It's no secret that Google may be planning a "Material Design 2" refresh for Chrome, possibly timed to roll out on or near the browser's 10th birthday in September. The new-tab button is one of the more visible elements that's being tinkered with, and now Google is testing a few different positions for that button via a new flag.

The flag is accessible at chrome://flags/#new-tab-button-position in Chrome Canary for Chrome OS, Mac, Windows, and Linux. It gives users five options: Default, Opposite caption buttons, Leading, After tabs, and Trailing. Here's what each of those looks like using Chrome Canary on my Mac:

Default: The "+" button is placed after the last tab.

Opposite caption buttons: The "+" button is placed at the end of the tab strip on the right on my Mac, but it appears on the left side in the Canary channel of Chrome OS. (More on this below.)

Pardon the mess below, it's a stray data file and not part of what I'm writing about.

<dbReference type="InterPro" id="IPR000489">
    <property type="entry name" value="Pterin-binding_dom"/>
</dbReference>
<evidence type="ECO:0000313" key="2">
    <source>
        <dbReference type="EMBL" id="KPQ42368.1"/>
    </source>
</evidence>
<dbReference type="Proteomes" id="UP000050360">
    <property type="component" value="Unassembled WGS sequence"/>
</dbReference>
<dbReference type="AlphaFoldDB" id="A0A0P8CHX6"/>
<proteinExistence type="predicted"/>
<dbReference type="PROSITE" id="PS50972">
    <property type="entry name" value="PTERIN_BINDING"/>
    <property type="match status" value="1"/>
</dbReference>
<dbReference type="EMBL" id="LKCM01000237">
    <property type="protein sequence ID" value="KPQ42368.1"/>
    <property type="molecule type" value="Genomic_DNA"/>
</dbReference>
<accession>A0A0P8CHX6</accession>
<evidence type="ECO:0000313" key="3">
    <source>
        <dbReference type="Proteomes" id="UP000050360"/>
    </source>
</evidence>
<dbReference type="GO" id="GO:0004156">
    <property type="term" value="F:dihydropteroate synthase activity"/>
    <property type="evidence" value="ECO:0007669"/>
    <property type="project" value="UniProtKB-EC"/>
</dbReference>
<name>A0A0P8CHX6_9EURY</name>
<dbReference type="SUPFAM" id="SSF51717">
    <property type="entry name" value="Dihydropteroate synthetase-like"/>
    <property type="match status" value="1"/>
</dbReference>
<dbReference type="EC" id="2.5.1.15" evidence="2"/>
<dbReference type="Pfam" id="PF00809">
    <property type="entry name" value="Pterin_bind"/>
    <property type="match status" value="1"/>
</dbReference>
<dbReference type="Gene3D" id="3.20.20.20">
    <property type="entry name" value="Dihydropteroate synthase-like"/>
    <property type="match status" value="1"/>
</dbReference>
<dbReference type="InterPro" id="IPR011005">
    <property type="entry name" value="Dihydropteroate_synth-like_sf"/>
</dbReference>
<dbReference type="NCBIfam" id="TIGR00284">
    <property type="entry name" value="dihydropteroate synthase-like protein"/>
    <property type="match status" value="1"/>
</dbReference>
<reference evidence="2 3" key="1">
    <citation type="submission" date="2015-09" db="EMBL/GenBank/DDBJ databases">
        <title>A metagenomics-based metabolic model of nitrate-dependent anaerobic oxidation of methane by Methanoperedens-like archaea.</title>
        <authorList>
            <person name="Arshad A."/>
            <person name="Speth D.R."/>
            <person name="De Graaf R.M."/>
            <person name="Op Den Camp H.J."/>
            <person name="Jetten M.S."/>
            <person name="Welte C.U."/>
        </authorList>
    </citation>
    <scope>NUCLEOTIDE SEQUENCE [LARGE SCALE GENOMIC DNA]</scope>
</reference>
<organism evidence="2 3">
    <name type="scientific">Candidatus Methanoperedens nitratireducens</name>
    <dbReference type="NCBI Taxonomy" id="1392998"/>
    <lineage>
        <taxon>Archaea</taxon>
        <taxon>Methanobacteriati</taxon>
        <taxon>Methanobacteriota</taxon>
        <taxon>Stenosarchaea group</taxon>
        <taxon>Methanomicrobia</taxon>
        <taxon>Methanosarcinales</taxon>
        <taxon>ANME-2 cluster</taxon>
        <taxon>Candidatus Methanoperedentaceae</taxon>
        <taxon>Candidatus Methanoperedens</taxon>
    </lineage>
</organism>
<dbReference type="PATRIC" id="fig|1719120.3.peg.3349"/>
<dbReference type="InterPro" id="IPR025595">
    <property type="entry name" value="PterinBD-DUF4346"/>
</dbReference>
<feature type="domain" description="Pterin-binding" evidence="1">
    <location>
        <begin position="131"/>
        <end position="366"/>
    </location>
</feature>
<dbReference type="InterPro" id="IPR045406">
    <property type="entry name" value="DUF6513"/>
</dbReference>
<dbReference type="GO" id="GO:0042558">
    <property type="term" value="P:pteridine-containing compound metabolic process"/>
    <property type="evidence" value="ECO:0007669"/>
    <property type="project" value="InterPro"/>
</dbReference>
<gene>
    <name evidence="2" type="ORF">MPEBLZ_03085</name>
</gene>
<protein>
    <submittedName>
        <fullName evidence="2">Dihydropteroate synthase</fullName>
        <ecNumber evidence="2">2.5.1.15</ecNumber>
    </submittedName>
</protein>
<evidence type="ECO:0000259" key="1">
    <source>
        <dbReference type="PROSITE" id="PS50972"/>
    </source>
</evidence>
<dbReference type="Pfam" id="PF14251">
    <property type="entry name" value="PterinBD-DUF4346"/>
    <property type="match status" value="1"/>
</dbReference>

Leading: The "+" button is placed at the left side of the tab strip.

After tabs: The "+" button is placed after the last tab, just like it is in the "Default" option above.

Trailing: The "+" button is placed at the right side of the tab strip, just like it is in the "Opposite caption buttons" option above.

The "Opposite caption buttons" option is a bit mysterious, but Reddit user pkasting, who says he works on the Chrome team and authored this flag, explains: "Basically, 'opposite caption buttons' is the previous refresh default value, while leading/after tabs/trailing are direct maps to underlying values for testing."

He adds that this flag won't be around forever and will be used until the Chrome team doesn't want to experiment with other positions for the new-tab button.

If you want to play around with these different new-tab button placements yourself, download Chrome Canary on your Mac, Windows, or Linux device, or switch to the Canary channel if you're on Chrome OS. Let us know which option you prefer.